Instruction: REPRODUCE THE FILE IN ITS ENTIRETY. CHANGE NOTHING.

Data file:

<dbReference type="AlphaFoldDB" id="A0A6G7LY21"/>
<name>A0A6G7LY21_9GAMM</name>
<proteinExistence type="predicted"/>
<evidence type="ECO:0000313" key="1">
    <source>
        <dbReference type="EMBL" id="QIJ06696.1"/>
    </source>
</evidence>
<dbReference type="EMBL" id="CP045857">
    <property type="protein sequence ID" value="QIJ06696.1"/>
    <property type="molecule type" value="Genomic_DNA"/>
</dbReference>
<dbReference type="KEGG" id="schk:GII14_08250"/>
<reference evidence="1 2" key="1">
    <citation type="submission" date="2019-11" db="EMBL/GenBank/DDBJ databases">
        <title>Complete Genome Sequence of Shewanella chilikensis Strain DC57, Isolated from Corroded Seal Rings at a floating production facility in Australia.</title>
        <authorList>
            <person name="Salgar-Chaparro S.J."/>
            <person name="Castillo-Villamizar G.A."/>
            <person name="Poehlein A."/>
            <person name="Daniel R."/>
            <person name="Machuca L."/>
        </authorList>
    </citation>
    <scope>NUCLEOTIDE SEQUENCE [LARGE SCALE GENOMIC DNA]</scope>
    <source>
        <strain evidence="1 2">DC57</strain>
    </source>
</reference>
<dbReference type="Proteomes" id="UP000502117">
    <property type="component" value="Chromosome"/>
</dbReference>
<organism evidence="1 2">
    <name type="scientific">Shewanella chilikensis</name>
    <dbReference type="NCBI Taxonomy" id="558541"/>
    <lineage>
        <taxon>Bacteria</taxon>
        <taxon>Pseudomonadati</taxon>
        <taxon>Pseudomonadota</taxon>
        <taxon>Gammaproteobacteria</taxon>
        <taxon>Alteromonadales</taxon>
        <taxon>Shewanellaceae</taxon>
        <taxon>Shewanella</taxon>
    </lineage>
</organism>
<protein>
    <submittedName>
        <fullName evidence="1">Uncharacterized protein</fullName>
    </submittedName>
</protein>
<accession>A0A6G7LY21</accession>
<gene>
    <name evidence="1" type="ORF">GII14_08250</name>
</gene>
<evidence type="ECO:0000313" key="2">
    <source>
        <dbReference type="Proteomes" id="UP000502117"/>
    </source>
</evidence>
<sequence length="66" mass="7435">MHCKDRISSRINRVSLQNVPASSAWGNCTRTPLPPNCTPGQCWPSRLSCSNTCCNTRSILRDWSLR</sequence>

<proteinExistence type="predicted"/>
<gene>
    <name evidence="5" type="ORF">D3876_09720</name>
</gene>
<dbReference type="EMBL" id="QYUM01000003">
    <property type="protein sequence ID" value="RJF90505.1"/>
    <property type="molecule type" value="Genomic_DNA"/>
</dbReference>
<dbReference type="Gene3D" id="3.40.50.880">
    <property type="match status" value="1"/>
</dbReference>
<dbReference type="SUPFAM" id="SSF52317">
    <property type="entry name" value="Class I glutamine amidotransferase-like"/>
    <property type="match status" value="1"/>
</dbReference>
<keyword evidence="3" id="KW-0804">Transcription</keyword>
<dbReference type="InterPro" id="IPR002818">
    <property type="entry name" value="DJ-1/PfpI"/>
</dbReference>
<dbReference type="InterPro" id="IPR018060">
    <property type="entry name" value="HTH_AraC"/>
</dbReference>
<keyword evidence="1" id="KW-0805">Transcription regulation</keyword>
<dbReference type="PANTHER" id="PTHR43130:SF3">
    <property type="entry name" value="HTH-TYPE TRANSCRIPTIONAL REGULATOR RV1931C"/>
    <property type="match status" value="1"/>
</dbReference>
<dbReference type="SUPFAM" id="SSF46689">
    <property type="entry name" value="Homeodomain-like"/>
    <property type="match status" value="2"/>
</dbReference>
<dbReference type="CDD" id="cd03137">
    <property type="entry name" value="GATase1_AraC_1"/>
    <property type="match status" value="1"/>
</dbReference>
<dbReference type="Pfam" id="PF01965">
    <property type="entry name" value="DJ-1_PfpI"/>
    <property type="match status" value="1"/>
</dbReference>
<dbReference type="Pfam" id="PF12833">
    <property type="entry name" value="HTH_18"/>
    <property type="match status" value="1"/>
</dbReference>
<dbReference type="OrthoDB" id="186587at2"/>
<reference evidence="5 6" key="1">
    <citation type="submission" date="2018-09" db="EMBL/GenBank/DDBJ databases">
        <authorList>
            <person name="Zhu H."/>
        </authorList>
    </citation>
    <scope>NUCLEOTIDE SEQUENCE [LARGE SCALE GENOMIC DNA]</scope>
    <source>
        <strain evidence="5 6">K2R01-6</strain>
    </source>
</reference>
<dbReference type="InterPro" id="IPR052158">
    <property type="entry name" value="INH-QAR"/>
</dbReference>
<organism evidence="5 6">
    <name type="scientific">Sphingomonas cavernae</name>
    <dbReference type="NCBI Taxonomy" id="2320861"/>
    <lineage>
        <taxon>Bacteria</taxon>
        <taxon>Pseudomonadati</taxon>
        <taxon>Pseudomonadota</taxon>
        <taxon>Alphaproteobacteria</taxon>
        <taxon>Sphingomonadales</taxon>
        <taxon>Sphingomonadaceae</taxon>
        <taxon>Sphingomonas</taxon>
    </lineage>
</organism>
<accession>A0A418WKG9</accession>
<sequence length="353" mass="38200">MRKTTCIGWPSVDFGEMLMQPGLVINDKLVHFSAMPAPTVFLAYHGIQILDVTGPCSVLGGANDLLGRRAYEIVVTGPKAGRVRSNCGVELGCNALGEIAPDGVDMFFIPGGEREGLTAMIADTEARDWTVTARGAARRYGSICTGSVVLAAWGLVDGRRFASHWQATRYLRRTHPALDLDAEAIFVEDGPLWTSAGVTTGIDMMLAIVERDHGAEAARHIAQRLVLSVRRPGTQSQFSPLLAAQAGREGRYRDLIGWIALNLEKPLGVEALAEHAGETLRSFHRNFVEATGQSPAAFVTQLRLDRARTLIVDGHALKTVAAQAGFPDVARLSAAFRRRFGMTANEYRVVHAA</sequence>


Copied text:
<dbReference type="AlphaFoldDB" id="A0A6G7LY21"/>
<name>A0A6G7LY21_9GAMM</name>
<proteinExistence type="predicted"/>
<evidence type="ECO:0000313" key="1">
    <source>
        <dbReference type="EMBL" id="QIJ06696.1"/>
    </source>
</evidence>
<dbReference type="EMBL" id="CP045857">
    <property type="protein sequence ID" value="QIJ06696.1"/>
    <property type="molecule type" value="Genomic_DNA"/>
</dbReference>
<dbReference type="KEGG" id="schk:GII14_08250"/>
<reference evidence="1 2" key="1">
    <citation type="submission" date="2019-11" db="EMBL/GenBank/DDBJ databases">
        <title>Complete Genome Sequence of Shewanella chilikensis Strain DC57, Isolated from Corroded Seal Rings at a floating production facility in Australia.</title>
        <authorList>
            <person name="Salgar-Chaparro S.J."/>
            <person name="Castillo-Villamizar G.A."/>
            <person name="Poehlein A."/>
            <person name="Daniel R."/>
            <person name="Machuca L."/>
        </authorList>
    </citation>
    <scope>NUCLEOTIDE SEQUENCE [LARGE SCALE GENOMIC DNA]</scope>
    <source>
        <strain evidence="1 2">DC57</strain>
    </source>
</reference>
<dbReference type="Proteomes" id="UP000502117">
    <property type="component" value="Chromosome"/>
</dbReference>
<organism evidence="1 2">
    <name type="scientific">Shewanella chilikensis</name>
    <dbReference type="NCBI Taxonomy" id="558541"/>
    <lineage>
        <taxon>Bacteria</taxon>
        <taxon>Pseudomonadati</taxon>
        <taxon>Pseudomonadota</taxon>
        <taxon>Gammaproteobacteria</taxon>
        <taxon>Alteromonadales</taxon>
        <taxon>Shewanellaceae</taxon>
        <taxon>Shewanella</taxon>
    </lineage>
</organism>
<protein>
    <submittedName>
        <fullName evidence="1">Uncharacterized protein</fullName>
    </submittedName>
</protein>
<accession>A0A6G7LY21</accession>
<gene>
    <name evidence="1" type="ORF">GII14_08250</name>
</gene>
<evidence type="ECO:0000313" key="2">
    <source>
        <dbReference type="Proteomes" id="UP000502117"/>
    </source>
</evidence>
<sequence length="66" mass="7435">MHCKDRISSRINRVSLQNVPASSAWGNCTRTPLPPNCTPGQCWPSRLSCSNTCCNTRSILRDWSLR</sequence>

<proteinExistence type="predicted"/>
<gene>
    <name evidence="5" type="ORF">D3876_09720</name>
</gene>
<dbReference type="EMBL" id="QYUM01000003">
    <property type="protein sequence ID" value="RJF90505.1"/>
    <property type="molecule type" value="Genomic_DNA"/>
</dbReference>
<dbReference type="Gene3D" id="3.40.50.880">
    <property type="match status" value="1"/>
</dbReference>
<dbReference type="SUPFAM" id="SSF52317">
    <property type="entry name" value="Class I glutamine amidotransferase-like"/>
    <property type="match status" value="1"/>
</dbReference>
<keyword evidence="3" id="KW-0804">Transcription</keyword>
<dbReference type="InterPro" id="IPR002818">
    <property type="entry name" value="DJ-1/PfpI"/>
</dbReference>
<dbReference type="InterPro" id="IPR018060">
    <property type="entry name" value="HTH_AraC"/>
</dbReference>
<keyword evidence="1" id="KW-0805">Transcription regulation</keyword>
<dbReference type="PANTHER" id="PTHR43130:SF3">
    <property type="entry name" value="HTH-TYPE TRANSCRIPTIONAL REGULATOR RV1931C"/>
    <property type="match status" value="1"/>
</dbReference>
<dbReference type="SUPFAM" id="SSF46689">
    <property type="entry name" value="Homeodomain-like"/>
    <property type="match status" value="2"/>
</dbReference>
<dbReference type="CDD" id="cd03137">
    <property type="entry name" value="GATase1_AraC_1"/>
    <property type="match status" value="1"/>
</dbReference>
<dbReference type="Pfam" id="PF01965">
    <property type="entry name" value="DJ-1_PfpI"/>
    <property type="match status" value="1"/>
</dbReference>
<dbReference type="Pfam" id="PF12833">
    <property type="entry name" value="HTH_18"/>
    <property type="match status" value="1"/>
</dbReference>
<dbReference type="OrthoDB" id="186587at2"/>
<reference evidence="5 6" key="1">
    <citation type="submission" date="2018-09" db="EMBL/GenBank/DDBJ databases">
        <authorList>
            <person name="Zhu H."/>
        </authorList>
    </citation>
    <scope>NUCLEOTIDE SEQUENCE [LARGE SCALE GENOMIC DNA]</scope>
    <source>
        <strain evidence="5 6">K2R01-6</strain>
    </source>
</reference>
<dbReference type="InterPro" id="IPR052158">
    <property type="entry name" value="INH-QAR"/>
</dbReference>
<organism evidence="5 6">
    <name type="scientific">Sphingomonas cavernae</name>
    <dbReference type="NCBI Taxonomy" id="2320861"/>
    <lineage>
        <taxon>Bacteria</taxon>
        <taxon>Pseudomonadati</taxon>
        <taxon>Pseudomonadota</taxon>
        <taxon>Alphaproteobacteria</taxon>
        <taxon>Sphingomonadales</taxon>
        <taxon>Sphingomonadaceae</taxon>
        <taxon>Sphingomonas</taxon>
    </lineage>
</organism>
<accession>A0A418WKG9</accession>
<sequence length="353" mass="38200">MRKTTCIGWPSVDFGEMLMQPGLVINDKLVHFSAMPAPTVFLAYHGIQILDVTGPCSVLGGANDLLGRRAYEIVVTGPKAGRVRSNCGVELGCNALGEIAPDGVDMFFIPGGEREGLTAMIADTEARDWTVTARGAARRYGSICTGSVVLAAWGLVDGRRFASHWQATRYLRRTHPALDLDAEAIFVEDGPLWTSAGVTTGIDMMLAIVERDHGAEAARHIAQRLVLSVRRPGTQSQFSPLLAAQAGREGRYRDLIGWIALNLEKPLGVEALAEHAGETLRSFHRNFVEATGQSPAAFVTQLRLDRARTLIVDGHALKTVAAQAGFPDVARLSAAFRRRFGMTANEYRVVHAA</sequence>